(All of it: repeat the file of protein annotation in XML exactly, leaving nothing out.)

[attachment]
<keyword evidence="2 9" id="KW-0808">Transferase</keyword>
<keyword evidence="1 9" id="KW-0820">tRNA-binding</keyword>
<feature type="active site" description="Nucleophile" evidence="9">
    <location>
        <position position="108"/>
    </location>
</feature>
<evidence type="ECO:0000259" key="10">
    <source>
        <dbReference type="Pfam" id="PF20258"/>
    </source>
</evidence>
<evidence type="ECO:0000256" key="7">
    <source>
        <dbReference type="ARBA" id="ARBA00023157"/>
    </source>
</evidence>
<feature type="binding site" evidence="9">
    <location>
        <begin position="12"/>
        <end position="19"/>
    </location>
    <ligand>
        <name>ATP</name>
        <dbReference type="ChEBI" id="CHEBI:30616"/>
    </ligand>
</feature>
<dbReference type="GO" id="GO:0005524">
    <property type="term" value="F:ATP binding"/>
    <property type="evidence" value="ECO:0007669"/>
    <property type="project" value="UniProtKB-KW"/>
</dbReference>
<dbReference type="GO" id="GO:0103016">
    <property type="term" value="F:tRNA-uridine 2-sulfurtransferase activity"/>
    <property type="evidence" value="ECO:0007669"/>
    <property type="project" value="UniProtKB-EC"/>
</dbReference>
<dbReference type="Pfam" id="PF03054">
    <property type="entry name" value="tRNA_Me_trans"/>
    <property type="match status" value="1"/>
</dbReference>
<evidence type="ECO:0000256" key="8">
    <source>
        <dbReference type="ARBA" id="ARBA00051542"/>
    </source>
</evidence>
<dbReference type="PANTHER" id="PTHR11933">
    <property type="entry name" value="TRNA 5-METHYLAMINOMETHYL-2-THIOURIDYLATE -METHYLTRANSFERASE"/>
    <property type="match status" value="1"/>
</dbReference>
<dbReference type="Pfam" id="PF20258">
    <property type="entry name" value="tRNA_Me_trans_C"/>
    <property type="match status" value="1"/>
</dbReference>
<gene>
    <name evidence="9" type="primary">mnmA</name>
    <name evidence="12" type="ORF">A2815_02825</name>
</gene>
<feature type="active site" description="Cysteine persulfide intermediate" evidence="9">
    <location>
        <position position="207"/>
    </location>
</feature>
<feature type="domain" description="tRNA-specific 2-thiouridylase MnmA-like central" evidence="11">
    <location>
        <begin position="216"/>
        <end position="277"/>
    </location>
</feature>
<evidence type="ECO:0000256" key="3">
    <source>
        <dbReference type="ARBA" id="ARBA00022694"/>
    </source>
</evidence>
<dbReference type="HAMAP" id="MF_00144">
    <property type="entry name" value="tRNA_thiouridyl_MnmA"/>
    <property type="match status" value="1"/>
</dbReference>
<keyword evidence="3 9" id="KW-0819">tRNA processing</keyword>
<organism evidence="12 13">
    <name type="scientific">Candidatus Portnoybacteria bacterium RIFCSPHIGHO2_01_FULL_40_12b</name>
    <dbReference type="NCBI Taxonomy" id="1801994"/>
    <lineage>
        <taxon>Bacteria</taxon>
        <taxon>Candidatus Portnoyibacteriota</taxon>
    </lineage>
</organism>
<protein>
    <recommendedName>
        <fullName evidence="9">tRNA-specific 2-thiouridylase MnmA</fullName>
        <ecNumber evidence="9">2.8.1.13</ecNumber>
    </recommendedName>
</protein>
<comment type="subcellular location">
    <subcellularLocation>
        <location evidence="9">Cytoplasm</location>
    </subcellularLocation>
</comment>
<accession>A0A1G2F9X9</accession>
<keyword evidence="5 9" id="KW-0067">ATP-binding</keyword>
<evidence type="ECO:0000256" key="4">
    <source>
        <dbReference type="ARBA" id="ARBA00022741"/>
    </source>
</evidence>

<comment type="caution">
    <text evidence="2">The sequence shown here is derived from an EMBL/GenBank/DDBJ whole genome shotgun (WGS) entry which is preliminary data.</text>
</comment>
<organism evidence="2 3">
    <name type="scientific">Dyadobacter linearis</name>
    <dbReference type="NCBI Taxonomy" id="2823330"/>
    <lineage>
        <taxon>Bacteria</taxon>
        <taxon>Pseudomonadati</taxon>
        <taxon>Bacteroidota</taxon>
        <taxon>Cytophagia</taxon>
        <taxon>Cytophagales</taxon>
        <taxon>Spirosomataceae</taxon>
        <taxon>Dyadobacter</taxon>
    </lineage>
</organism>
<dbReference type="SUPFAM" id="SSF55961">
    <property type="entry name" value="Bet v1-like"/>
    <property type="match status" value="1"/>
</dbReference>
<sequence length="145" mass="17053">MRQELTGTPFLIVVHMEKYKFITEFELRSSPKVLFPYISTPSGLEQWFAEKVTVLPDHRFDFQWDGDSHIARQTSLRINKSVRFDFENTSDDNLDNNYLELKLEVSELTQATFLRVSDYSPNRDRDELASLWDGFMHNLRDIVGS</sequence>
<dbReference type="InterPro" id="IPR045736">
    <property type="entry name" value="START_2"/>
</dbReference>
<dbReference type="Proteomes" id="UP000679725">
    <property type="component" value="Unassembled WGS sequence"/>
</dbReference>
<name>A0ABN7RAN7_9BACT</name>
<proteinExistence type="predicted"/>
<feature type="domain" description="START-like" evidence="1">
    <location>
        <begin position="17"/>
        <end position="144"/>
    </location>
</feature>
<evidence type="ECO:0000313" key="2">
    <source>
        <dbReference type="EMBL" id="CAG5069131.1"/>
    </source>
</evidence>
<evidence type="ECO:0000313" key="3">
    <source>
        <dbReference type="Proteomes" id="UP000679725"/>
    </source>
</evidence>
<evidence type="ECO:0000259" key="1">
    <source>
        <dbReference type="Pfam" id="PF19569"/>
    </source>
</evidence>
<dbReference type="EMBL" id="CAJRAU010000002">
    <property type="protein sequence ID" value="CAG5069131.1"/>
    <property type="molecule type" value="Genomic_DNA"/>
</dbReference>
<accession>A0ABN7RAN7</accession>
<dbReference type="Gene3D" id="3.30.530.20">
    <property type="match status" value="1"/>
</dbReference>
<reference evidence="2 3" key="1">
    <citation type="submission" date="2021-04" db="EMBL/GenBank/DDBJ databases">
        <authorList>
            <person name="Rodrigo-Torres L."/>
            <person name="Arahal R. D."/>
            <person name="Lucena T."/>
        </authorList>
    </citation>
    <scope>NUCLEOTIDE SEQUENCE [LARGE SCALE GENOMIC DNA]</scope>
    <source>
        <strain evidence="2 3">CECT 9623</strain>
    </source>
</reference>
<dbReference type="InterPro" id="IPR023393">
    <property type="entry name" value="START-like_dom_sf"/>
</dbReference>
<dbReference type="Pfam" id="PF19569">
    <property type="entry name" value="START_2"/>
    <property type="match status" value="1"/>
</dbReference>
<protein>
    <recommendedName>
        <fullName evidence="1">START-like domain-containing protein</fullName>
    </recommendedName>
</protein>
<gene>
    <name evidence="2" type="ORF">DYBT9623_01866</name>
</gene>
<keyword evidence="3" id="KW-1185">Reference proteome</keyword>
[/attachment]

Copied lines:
<keyword evidence="2 9" id="KW-0808">Transferase</keyword>
<keyword evidence="1 9" id="KW-0820">tRNA-binding</keyword>
<feature type="active site" description="Nucleophile" evidence="9">
    <location>
        <position position="108"/>
    </location>
</feature>
<evidence type="ECO:0000259" key="10">
    <source>
        <dbReference type="Pfam" id="PF20258"/>
    </source>
</evidence>
<evidence type="ECO:0000256" key="7">
    <source>
        <dbReference type="ARBA" id="ARBA00023157"/>
    </source>
</evidence>
<feature type="binding site" evidence="9">
    <location>
        <begin position="12"/>
        <end position="19"/>
    </location>
    <ligand>
        <name>ATP</name>
        <dbReference type="ChEBI" id="CHEBI:30616"/>
    </ligand>
</feature>
<dbReference type="GO" id="GO:0005524">
    <property type="term" value="F:ATP binding"/>
    <property type="evidence" value="ECO:0007669"/>
    <property type="project" value="UniProtKB-KW"/>
</dbReference>
<dbReference type="GO" id="GO:0103016">
    <property type="term" value="F:tRNA-uridine 2-sulfurtransferase activity"/>
    <property type="evidence" value="ECO:0007669"/>
    <property type="project" value="UniProtKB-EC"/>
</dbReference>
<dbReference type="Pfam" id="PF03054">
    <property type="entry name" value="tRNA_Me_trans"/>
    <property type="match status" value="1"/>
</dbReference>
<evidence type="ECO:0000256" key="8">
    <source>
        <dbReference type="ARBA" id="ARBA00051542"/>
    </source>
</evidence>
<dbReference type="PANTHER" id="PTHR11933">
    <property type="entry name" value="TRNA 5-METHYLAMINOMETHYL-2-THIOURIDYLATE -METHYLTRANSFERASE"/>
    <property type="match status" value="1"/>
</dbReference>
<dbReference type="Pfam" id="PF20258">
    <property type="entry name" value="tRNA_Me_trans_C"/>
    <property type="match status" value="1"/>
</dbReference>
<gene>
    <name evidence="9" type="primary">mnmA</name>
    <name evidence="12" type="ORF">A2815_02825</name>
</gene>
<feature type="active site" description="Cysteine persulfide intermediate" evidence="9">
    <location>
        <position position="207"/>
    </location>
</feature>
<feature type="domain" description="tRNA-specific 2-thiouridylase MnmA-like central" evidence="11">
    <location>
        <begin position="216"/>
        <end position="277"/>
    </location>
</feature>
<evidence type="ECO:0000256" key="3">
    <source>
        <dbReference type="ARBA" id="ARBA00022694"/>
    </source>
</evidence>
<dbReference type="HAMAP" id="MF_00144">
    <property type="entry name" value="tRNA_thiouridyl_MnmA"/>
    <property type="match status" value="1"/>
</dbReference>
<keyword evidence="3 9" id="KW-0819">tRNA processing</keyword>
<organism evidence="12 13">
    <name type="scientific">Candidatus Portnoybacteria bacterium RIFCSPHIGHO2_01_FULL_40_12b</name>
    <dbReference type="NCBI Taxonomy" id="1801994"/>
    <lineage>
        <taxon>Bacteria</taxon>
        <taxon>Candidatus Portnoyibacteriota</taxon>
    </lineage>
</organism>
<protein>
    <recommendedName>
        <fullName evidence="9">tRNA-specific 2-thiouridylase MnmA</fullName>
        <ecNumber evidence="9">2.8.1.13</ecNumber>
    </recommendedName>
</protein>
<comment type="subcellular location">
    <subcellularLocation>
        <location evidence="9">Cytoplasm</location>
    </subcellularLocation>
</comment>
<accession>A0A1G2F9X9</accession>
<keyword evidence="5 9" id="KW-0067">ATP-binding</keyword>
<evidence type="ECO:0000256" key="4">
    <source>
        <dbReference type="ARBA" id="ARBA00022741"/>
    </source>
</evidence>

<comment type="caution">
    <text evidence="2">The sequence shown here is derived from an EMBL/GenBank/DDBJ whole genome shotgun (WGS) entry which is preliminary data.</text>
</comment>
<organism evidence="2 3">
    <name type="scientific">Dyadobacter linearis</name>
    <dbReference type="NCBI Taxonomy" id="2823330"/>
    <lineage>
        <taxon>Bacteria</taxon>
        <taxon>Pseudomonadati</taxon>
        <taxon>Bacteroidota</taxon>
        <taxon>Cytophagia</taxon>
        <taxon>Cytophagales</taxon>
        <taxon>Spirosomataceae</taxon>
        <taxon>Dyadobacter</taxon>
    </lineage>
</organism>
<dbReference type="SUPFAM" id="SSF55961">
    <property type="entry name" value="Bet v1-like"/>
    <property type="match status" value="1"/>
</dbReference>
<sequence length="145" mass="17053">MRQELTGTPFLIVVHMEKYKFITEFELRSSPKVLFPYISTPSGLEQWFAEKVTVLPDHRFDFQWDGDSHIARQTSLRINKSVRFDFENTSDDNLDNNYLELKLEVSELTQATFLRVSDYSPNRDRDELASLWDGFMHNLRDIVGS</sequence>
<dbReference type="InterPro" id="IPR045736">
    <property type="entry name" value="START_2"/>
</dbReference>
<dbReference type="Proteomes" id="UP000679725">
    <property type="component" value="Unassembled WGS sequence"/>
</dbReference>
<name>A0ABN7RAN7_9BACT</name>
<proteinExistence type="predicted"/>
<feature type="domain" description="START-like" evidence="1">
    <location>
        <begin position="17"/>
        <end position="144"/>
    </location>
</feature>
<evidence type="ECO:0000313" key="2">
    <source>
        <dbReference type="EMBL" id="CAG5069131.1"/>
    </source>
</evidence>
<evidence type="ECO:0000313" key="3">
    <source>
        <dbReference type="Proteomes" id="UP000679725"/>
    </source>
</evidence>
<evidence type="ECO:0000259" key="1">
    <source>
        <dbReference type="Pfam" id="PF19569"/>
    </source>
</evidence>
<dbReference type="EMBL" id="CAJRAU010000002">
    <property type="protein sequence ID" value="CAG5069131.1"/>
    <property type="molecule type" value="Genomic_DNA"/>
</dbReference>
<accession>A0ABN7RAN7</accession>
<dbReference type="Gene3D" id="3.30.530.20">
    <property type="match status" value="1"/>
</dbReference>
<reference evidence="2 3" key="1">
    <citation type="submission" date="2021-04" db="EMBL/GenBank/DDBJ databases">
        <authorList>
            <person name="Rodrigo-Torres L."/>
            <person name="Arahal R. D."/>
            <person name="Lucena T."/>
        </authorList>
    </citation>
    <scope>NUCLEOTIDE SEQUENCE [LARGE SCALE GENOMIC DNA]</scope>
    <source>
        <strain evidence="2 3">CECT 9623</strain>
    </source>
</reference>
<dbReference type="InterPro" id="IPR023393">
    <property type="entry name" value="START-like_dom_sf"/>
</dbReference>
<dbReference type="Pfam" id="PF19569">
    <property type="entry name" value="START_2"/>
    <property type="match status" value="1"/>
</dbReference>
<protein>
    <recommendedName>
        <fullName evidence="1">START-like domain-containing protein</fullName>
    </recommendedName>
</protein>
<gene>
    <name evidence="2" type="ORF">DYBT9623_01866</name>
</gene>
<keyword evidence="3" id="KW-1185">Reference proteome</keyword>